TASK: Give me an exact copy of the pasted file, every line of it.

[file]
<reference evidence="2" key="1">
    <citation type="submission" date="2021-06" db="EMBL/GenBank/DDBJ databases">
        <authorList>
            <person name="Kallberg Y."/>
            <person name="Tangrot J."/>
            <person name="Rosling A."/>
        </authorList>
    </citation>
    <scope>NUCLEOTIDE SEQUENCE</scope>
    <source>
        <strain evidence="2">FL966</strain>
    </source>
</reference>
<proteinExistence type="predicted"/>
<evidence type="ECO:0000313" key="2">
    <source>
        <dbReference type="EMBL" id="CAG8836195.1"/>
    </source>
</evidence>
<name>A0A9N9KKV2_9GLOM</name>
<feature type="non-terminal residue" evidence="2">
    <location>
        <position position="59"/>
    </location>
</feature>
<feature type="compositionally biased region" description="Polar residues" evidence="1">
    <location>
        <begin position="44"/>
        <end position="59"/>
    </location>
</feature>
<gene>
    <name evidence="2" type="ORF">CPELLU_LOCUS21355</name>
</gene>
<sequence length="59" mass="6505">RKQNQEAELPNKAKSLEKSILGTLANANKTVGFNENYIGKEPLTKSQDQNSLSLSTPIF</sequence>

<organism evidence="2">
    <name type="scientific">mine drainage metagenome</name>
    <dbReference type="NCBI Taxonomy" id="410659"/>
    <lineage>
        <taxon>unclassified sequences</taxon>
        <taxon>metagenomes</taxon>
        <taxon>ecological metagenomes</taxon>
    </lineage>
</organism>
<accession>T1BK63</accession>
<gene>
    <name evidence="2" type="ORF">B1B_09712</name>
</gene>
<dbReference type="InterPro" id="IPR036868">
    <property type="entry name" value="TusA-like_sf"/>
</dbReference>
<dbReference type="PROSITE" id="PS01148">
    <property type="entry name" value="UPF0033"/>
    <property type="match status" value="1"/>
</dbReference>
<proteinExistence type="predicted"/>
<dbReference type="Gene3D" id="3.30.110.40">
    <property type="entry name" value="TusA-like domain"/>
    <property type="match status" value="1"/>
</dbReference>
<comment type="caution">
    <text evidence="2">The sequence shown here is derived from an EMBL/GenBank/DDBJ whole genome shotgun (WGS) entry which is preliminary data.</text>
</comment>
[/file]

<reference evidence="2" key="1">
    <citation type="submission" date="2021-06" db="EMBL/GenBank/DDBJ databases">
        <authorList>
            <person name="Kallberg Y."/>
            <person name="Tangrot J."/>
            <person name="Rosling A."/>
        </authorList>
    </citation>
    <scope>NUCLEOTIDE SEQUENCE</scope>
    <source>
        <strain evidence="2">FL966</strain>
    </source>
</reference>
<proteinExistence type="predicted"/>
<evidence type="ECO:0000313" key="2">
    <source>
        <dbReference type="EMBL" id="CAG8836195.1"/>
    </source>
</evidence>
<name>A0A9N9KKV2_9GLOM</name>
<feature type="non-terminal residue" evidence="2">
    <location>
        <position position="59"/>
    </location>
</feature>
<feature type="compositionally biased region" description="Polar residues" evidence="1">
    <location>
        <begin position="44"/>
        <end position="59"/>
    </location>
</feature>
<gene>
    <name evidence="2" type="ORF">CPELLU_LOCUS21355</name>
</gene>
<sequence length="59" mass="6505">RKQNQEAELPNKAKSLEKSILGTLANANKTVGFNENYIGKEPLTKSQDQNSLSLSTPIF</sequence>

<organism evidence="2">
    <name type="scientific">mine drainage metagenome</name>
    <dbReference type="NCBI Taxonomy" id="410659"/>
    <lineage>
        <taxon>unclassified sequences</taxon>
        <taxon>metagenomes</taxon>
        <taxon>ecological metagenomes</taxon>
    </lineage>
</organism>
<accession>T1BK63</accession>
<gene>
    <name evidence="2" type="ORF">B1B_09712</name>
</gene>
<dbReference type="InterPro" id="IPR036868">
    <property type="entry name" value="TusA-like_sf"/>
</dbReference>
<dbReference type="PROSITE" id="PS01148">
    <property type="entry name" value="UPF0033"/>
    <property type="match status" value="1"/>
</dbReference>
<proteinExistence type="predicted"/>
<dbReference type="Gene3D" id="3.30.110.40">
    <property type="entry name" value="TusA-like domain"/>
    <property type="match status" value="1"/>
</dbReference>
<comment type="caution">
    <text evidence="2">The sequence shown here is derived from an EMBL/GenBank/DDBJ whole genome shotgun (WGS) entry which is preliminary data.</text>
</comment>